There was no celebration in Victory Lane nor was there a grand debut on Twitter, but a second-place finish left Dale Earnhardt Jr. smiling Sunday at Phoenix International Raceway.
With three cautions in the final 35 laps, Earnhardt had multiple opportunities to get the jump on Harvick but each time the driver of the No. 4 car quickly fended off Earnhardt and drove away.
Harvick was dominant throughout the afternoon leading 272 of 312 laps, and the race in the closing stages was for second.
"(Harvick) wasn't going to be rattled by anything," Earnhardt said. "I would have had to get to his bumper under green to try to get him loose or do something like that, which I might have been able to do. We just ran out of laps. He was going to be very, very, very hard to pass. I knew that."
The runner-up finish continues a streak for Earnhardt that dates back to the end of last season. In the previous 11 races he has one win, four seconds, a third and only one finish outside the top 10. It's a stretch that has him openly thinking championship.
"I was wondering if we were going to carry on the momentum from last year, running so good in the Chase," Earnhardt said. "Hopefully we can maintain it. I think we just got a lot of momentum carried over from last year. We were running well in the Chase. I think the Chase performance we had got us pretty excited, real happy to look forward to this season."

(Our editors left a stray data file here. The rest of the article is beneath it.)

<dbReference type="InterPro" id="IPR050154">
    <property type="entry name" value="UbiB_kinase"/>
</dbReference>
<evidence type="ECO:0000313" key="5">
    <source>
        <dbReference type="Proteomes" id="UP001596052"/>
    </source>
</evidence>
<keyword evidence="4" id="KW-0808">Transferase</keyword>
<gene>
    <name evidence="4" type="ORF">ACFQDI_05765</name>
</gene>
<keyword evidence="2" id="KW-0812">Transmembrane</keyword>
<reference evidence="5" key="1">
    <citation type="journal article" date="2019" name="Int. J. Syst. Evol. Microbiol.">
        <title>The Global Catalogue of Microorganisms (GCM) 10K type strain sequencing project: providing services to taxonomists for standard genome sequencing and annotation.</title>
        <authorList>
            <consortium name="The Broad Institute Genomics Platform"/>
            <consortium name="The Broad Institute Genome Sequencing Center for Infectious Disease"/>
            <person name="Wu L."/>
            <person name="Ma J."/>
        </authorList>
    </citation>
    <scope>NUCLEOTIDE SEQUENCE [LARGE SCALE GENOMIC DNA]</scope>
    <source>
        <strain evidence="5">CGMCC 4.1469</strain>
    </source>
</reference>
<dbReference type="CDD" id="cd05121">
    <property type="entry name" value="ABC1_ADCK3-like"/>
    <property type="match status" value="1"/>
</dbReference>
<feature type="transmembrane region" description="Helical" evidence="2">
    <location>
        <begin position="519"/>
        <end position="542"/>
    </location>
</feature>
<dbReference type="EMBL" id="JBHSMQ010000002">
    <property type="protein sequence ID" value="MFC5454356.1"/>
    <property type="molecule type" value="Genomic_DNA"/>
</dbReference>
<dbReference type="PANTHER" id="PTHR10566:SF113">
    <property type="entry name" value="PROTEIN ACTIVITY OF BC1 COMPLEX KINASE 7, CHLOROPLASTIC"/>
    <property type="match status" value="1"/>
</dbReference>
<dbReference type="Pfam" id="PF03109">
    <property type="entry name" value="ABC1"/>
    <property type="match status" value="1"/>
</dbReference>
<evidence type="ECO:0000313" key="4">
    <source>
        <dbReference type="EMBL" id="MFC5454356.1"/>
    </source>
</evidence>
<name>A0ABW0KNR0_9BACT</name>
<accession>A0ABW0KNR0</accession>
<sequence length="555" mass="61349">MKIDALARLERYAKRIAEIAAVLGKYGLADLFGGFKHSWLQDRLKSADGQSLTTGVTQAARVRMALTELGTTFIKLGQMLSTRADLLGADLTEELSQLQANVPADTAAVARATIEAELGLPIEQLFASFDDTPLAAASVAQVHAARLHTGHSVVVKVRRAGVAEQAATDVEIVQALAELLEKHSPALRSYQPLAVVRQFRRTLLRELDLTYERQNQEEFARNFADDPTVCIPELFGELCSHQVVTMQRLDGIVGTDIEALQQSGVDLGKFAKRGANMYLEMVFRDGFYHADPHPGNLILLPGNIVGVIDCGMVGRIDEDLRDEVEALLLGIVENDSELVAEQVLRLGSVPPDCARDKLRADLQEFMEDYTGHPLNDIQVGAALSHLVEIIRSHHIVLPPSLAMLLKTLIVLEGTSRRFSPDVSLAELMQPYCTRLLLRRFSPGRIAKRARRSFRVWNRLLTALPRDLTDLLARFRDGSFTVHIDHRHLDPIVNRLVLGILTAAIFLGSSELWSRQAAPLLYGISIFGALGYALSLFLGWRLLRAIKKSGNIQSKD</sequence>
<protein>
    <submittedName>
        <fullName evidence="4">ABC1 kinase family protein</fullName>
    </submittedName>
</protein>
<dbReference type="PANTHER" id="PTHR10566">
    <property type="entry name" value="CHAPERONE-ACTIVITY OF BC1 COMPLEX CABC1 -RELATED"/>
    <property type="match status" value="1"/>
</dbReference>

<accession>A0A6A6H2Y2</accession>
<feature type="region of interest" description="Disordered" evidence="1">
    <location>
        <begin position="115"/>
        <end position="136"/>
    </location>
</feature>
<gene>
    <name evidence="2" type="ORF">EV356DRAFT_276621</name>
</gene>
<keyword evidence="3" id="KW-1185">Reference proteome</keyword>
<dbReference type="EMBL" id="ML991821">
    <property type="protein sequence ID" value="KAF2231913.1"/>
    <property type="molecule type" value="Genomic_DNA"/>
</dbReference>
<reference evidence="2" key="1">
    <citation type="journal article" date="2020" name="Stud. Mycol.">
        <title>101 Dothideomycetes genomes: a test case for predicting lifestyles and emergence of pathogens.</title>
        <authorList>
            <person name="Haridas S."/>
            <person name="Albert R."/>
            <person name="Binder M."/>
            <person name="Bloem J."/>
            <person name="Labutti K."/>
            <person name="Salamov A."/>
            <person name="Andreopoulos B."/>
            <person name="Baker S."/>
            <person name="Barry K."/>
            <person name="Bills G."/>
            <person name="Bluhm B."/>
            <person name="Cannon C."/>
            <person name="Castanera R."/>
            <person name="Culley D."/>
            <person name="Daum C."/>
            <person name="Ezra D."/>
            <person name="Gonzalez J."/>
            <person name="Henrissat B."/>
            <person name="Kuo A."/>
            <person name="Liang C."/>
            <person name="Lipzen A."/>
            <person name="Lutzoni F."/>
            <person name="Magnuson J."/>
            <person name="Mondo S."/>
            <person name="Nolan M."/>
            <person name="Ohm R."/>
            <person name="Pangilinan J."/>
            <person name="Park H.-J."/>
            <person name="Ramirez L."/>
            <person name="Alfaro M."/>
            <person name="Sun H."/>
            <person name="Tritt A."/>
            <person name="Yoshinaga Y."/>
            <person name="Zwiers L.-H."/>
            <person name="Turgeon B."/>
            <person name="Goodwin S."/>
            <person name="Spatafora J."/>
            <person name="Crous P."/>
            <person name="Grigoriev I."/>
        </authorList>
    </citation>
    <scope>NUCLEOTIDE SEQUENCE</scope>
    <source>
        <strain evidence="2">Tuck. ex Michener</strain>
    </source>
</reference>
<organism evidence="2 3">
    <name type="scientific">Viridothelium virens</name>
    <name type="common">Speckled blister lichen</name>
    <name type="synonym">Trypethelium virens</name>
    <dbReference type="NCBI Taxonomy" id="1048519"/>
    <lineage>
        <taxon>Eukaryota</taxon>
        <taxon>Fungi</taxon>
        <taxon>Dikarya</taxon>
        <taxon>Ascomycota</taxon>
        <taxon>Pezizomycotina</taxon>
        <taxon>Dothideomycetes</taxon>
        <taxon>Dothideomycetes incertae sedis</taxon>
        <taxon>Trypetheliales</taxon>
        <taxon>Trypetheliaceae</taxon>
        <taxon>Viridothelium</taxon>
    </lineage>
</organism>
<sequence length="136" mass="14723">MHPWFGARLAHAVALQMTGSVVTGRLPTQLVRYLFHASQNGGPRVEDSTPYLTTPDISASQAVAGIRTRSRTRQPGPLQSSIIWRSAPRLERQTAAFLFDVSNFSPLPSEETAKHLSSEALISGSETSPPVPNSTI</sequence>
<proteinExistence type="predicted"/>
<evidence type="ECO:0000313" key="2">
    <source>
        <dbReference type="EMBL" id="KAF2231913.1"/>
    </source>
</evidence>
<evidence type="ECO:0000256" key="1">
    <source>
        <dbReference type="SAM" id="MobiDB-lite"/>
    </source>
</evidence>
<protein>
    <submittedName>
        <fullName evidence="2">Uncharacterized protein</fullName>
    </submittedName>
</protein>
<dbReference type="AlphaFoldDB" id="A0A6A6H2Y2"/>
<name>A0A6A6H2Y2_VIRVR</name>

While he didn't have the car of Harvick, Earnhardt showed plenty of speed himself. Starting fifth he only fell outside of the top 10 during pit stops, and had an average running position of third. In an effort to pass Harvick, Earnhardt's crew chief Steve Letarte gambled on fuel mileage, though the plan was foiled by the rash of late cautions.
The 88 team was able to be more aggressive with strategy because of its Daytona 500 victory. Under NASCAR's revised system for qualifying for the Chase for the Sprint Cup, Earnhardt is virtually ensured of making the playoffs for a fourth straight season, which means he doesn't have to concern himself with racing for points.
"We were stretching (our fuel-mileage) thin," Earnhardt said. "We would have went with the same strategy regardless of the situation. But it wouldn't have been as nerve‑wracking. ... Today if we run out, we run out, no big deal. We can gamble with a better conscience."
Earnhardt holds a six-point lead over Brad Keselowski, who finished third Sunday.
"It's hard to take away a lot from two races," Earnhardt said. "Such a long season, so many things can happen. So many teams can learn and progress and the competition gets tougher and tougher throughout the year as everybody starts seeing what is happening in the garage. Secrets don't last long."